The narrative's drama is loud, but Van Sant creates something that is both evocative and spiritual. Editing, shot selection, and performances build something whose heart is delicate despite the work's outward noise. Locations are lovely, characters are well-drawn, and, although the film's superficial plot points smack of maudlin forced tragedies, Van Sant is able to present a meditation on grief, love, and discovery that finds its truth in something outside a physical realm.

    "The Sea of Trees" may be too sodden for some, but the collective experience of the film is one that is uplifting and, even, inspiring. Van Sant may not be able to fully balance his message with the work's dramatic beats, but he is able to fashion something heartfelt and remarkably fulfilling.

  • ★★★½ review by TajLV on Letterboxd

    "God is more our creation than we are his." ~ Arthur Brennan

    Having lived there for two dozen years, I'm always eager to see new films that use Japan as a location, especially when they are made by one of my favorite directors and feature an Academy Award winner and two Oscar nominees. Here, filmmaker Gus Van Sant takes us to the Aokigahara "Suicide Forest" in the shadow of Mt. Fuji, the second most popular place in the world to take one's life after San Francisco's Golden Gate Bridge. Many Japanese have described it as "the perfect place to die."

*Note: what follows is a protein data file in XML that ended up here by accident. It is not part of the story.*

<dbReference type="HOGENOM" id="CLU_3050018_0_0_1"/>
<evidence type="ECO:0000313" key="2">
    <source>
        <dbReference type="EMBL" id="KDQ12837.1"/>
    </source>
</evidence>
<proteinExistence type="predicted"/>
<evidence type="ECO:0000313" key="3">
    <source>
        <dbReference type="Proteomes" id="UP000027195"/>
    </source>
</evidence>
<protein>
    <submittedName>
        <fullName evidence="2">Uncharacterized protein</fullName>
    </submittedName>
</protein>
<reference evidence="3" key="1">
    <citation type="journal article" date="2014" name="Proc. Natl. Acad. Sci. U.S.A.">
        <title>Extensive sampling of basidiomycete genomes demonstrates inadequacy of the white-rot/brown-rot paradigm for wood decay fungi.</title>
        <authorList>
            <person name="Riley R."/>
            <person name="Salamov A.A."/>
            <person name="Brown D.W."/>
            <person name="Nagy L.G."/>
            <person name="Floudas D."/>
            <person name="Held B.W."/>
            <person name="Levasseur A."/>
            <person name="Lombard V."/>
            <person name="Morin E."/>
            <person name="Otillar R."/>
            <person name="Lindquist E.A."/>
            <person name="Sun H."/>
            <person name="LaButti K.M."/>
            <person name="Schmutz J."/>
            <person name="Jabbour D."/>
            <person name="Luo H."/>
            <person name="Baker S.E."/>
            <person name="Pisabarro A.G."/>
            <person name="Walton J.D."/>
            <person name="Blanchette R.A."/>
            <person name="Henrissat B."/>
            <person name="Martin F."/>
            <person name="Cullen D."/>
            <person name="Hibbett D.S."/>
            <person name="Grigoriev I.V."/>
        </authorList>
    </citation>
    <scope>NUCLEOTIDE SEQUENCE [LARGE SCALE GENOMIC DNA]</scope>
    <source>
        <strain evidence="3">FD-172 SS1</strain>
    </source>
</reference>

Matthew McConaughey plays American adjunct professor Arthur Brennen, who has come to the legendary woods with a bottle of pills and a bottle of water, ready to take leave of this life. We only learn of his background though flashbacks, which focus on his wife Joan (Naomi Watts), a real estate agent who has supported him for years as he has struggled in his $20,000/yr. position to get published and gain tenure. We can see that their relationship is strained, but it's unclear why that would make her husband feel suicidal.